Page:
The files of the God of Gamblers case can be read as a string of accidents, good and bad: Siu’s run at the baccarat table; Wong’s luck to be assigned an assassin with a conscience; Adelson’s misfortune that reporters noticed an obscure murder plot involving his casino. But the tale, viewed another way, depends as little on luck as a casino does. It is, rather, about the fierce collision of self-interests. If Las Vegas is a burlesque of America—the “ethos of our time run amok,” as Hal Rothman, the historian, put it—then Macau is a caricature of China’s boom, its opportunities and rackets, its erratic sorting of winners and losers.Evan Osnos on a real-life "God of Gamblers" and the rise of Macau, The New Yorker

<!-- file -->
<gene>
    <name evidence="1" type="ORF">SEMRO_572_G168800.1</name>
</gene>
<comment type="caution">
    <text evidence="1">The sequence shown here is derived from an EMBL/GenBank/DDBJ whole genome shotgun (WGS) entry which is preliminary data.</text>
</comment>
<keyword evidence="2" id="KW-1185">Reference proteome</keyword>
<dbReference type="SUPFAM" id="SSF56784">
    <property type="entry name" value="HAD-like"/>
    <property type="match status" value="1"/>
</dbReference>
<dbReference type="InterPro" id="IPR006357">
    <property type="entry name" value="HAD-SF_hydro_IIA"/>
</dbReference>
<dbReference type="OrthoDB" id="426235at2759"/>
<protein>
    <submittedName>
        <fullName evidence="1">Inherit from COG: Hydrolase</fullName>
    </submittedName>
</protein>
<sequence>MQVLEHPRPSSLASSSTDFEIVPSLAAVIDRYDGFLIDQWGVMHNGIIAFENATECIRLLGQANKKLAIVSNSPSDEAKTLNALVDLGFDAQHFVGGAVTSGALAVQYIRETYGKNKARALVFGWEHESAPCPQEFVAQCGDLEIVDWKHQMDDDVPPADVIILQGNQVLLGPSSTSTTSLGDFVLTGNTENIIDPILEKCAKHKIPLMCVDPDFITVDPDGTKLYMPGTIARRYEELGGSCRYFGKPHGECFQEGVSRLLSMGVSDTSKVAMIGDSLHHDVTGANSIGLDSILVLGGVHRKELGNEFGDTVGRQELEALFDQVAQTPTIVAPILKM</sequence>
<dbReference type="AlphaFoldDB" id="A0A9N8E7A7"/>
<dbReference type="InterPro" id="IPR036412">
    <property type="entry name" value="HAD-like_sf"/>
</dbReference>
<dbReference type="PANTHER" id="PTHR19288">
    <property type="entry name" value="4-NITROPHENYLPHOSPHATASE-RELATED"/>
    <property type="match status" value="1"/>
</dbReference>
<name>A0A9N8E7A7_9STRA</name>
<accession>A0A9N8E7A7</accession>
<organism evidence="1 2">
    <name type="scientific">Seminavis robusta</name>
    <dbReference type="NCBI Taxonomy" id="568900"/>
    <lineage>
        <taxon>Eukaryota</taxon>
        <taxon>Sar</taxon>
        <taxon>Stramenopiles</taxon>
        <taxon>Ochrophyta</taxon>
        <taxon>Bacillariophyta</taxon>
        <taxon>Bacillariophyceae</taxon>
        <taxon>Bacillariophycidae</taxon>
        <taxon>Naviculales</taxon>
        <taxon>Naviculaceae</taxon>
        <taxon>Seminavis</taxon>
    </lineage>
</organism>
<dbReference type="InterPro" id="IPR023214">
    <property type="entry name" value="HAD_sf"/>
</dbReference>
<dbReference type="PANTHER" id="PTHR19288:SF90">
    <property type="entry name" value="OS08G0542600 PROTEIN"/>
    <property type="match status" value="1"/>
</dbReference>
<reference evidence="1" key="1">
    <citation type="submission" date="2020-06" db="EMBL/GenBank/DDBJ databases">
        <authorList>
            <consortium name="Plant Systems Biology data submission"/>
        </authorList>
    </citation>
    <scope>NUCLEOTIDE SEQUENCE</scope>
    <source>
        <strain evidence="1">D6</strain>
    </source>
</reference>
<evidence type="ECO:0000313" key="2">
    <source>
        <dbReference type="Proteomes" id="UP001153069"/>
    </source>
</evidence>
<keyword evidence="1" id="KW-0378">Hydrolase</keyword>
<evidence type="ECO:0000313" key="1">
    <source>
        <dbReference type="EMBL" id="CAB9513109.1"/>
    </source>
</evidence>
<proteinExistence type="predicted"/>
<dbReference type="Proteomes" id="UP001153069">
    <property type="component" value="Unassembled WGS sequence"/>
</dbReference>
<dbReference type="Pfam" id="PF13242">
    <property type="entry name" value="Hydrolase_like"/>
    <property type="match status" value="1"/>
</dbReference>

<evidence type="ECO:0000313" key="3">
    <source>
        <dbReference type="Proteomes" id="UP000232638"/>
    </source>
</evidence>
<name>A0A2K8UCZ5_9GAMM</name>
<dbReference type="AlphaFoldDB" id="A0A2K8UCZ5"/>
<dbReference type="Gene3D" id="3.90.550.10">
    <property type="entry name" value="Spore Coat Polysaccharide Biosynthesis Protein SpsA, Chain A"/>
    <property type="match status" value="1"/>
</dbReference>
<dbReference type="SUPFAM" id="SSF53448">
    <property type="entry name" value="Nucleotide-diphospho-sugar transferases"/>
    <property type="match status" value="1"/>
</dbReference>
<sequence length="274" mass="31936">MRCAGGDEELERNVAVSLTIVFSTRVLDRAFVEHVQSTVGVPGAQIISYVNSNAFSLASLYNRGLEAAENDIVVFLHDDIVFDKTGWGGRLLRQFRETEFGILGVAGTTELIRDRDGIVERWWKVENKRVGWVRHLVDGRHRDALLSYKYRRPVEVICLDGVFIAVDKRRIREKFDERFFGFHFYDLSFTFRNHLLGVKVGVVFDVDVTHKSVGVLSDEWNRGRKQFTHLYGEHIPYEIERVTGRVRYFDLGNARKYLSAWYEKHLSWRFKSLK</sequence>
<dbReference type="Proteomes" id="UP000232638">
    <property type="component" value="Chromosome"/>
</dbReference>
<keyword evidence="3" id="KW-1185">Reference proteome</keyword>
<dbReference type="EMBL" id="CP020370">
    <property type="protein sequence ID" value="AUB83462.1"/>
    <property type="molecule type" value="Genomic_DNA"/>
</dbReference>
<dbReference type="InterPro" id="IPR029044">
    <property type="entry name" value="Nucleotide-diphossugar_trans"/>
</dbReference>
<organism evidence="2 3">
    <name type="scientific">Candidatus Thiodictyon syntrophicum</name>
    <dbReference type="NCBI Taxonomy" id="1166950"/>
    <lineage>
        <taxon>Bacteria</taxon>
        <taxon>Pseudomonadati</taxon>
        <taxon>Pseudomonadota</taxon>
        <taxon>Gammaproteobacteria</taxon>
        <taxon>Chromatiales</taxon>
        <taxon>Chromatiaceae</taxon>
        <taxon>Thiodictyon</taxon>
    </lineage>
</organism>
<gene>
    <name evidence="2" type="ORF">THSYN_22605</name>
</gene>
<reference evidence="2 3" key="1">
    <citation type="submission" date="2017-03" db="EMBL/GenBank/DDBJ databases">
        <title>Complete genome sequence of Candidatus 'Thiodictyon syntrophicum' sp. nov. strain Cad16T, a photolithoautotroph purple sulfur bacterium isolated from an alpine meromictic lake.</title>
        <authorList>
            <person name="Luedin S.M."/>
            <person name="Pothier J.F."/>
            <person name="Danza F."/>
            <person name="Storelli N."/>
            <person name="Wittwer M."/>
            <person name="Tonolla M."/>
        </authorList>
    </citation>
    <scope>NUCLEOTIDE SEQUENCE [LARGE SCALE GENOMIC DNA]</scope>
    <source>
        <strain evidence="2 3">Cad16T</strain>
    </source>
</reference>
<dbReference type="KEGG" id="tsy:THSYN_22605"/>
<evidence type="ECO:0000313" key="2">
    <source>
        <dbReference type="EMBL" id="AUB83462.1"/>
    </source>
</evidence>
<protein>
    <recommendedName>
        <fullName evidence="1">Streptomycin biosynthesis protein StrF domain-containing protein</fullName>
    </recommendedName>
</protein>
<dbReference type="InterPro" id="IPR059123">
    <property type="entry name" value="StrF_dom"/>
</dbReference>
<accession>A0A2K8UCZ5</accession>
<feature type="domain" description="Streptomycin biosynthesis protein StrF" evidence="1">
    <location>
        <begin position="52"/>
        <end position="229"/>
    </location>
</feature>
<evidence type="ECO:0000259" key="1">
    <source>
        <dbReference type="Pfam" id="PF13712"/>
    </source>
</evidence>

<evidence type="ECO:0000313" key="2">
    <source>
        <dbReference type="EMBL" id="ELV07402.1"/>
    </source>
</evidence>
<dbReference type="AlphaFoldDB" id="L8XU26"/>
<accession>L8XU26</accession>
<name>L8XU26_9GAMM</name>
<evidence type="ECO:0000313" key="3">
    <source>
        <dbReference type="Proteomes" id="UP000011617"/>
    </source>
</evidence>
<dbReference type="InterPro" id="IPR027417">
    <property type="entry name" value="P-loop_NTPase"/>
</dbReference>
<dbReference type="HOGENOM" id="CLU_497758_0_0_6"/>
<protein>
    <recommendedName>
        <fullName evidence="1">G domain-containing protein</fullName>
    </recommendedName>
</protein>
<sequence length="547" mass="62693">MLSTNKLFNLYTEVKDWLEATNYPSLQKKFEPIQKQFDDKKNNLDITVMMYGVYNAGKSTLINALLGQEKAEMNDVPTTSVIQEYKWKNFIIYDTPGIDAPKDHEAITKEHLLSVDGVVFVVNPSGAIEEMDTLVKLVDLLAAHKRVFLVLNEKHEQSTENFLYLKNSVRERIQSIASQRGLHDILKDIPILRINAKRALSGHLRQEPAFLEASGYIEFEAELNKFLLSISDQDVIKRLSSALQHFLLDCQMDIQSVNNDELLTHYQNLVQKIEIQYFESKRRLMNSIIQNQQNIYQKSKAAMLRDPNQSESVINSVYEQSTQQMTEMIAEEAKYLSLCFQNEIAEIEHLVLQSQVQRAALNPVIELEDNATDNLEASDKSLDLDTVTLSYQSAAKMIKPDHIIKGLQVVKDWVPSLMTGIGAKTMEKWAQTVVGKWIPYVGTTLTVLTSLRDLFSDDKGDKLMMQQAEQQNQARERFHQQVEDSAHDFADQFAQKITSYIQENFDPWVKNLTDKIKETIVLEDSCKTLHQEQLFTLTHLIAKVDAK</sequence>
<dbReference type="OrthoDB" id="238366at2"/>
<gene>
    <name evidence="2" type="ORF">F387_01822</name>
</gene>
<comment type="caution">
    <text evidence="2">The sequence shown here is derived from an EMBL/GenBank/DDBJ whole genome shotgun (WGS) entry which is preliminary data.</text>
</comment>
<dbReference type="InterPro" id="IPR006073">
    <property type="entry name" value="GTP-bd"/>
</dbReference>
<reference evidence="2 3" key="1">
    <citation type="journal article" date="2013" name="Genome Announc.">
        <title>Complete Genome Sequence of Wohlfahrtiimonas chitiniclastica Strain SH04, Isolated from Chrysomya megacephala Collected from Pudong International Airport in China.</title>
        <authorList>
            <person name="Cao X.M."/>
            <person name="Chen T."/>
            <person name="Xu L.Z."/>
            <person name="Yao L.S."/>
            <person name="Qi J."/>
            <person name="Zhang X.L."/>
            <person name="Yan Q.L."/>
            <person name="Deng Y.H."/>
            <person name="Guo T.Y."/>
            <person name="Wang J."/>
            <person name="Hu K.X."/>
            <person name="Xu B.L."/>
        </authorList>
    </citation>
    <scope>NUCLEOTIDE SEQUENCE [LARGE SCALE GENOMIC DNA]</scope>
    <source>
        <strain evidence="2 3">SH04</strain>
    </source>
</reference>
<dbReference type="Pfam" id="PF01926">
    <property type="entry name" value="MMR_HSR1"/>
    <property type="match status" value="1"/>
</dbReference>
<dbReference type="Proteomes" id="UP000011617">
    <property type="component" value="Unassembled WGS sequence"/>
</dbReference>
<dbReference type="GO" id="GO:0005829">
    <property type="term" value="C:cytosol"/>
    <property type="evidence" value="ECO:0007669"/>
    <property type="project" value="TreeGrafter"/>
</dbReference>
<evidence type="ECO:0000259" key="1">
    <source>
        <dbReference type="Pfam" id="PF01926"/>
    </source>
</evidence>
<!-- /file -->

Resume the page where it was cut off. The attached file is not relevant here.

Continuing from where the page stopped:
The official "StreetView" map of China is eerily reminiscent of SimCity, rendered in perfect isometric perspective without a pixel out of place: Shanghai, the Forbidden City, Guangzhou, and Hong Kong. That hasn't stopped companies from trying to create a more true-to-life photographic alternative: there is coverage of Hong Kong and Macau in Google Street View; sanction to cover the rest of China appears to have been given to City8, which covers 40 cities. (The latter site is in Chinese, but Chrome or language plugins do a decent job of translating the content). [more inside]
Asian Beat.An introduction to the music scene which flourished in Hong Kong, Macau and Singapore in 1964-1969. From Tofu Magazine.
Well, here we go. Macau authorities have arrested five Pakistanis of (officially) overstaying their visas. They also may be (again, speaking officially here) robbery suspects. But about halfway down the page, we find this little three-liner: ''According to preliminary investigations, the documents seized [in the arrest] appear to contain instructions to attack American targets in the SAR and Macau in the case of an American attack on Afghanistan,'' the [government] source said.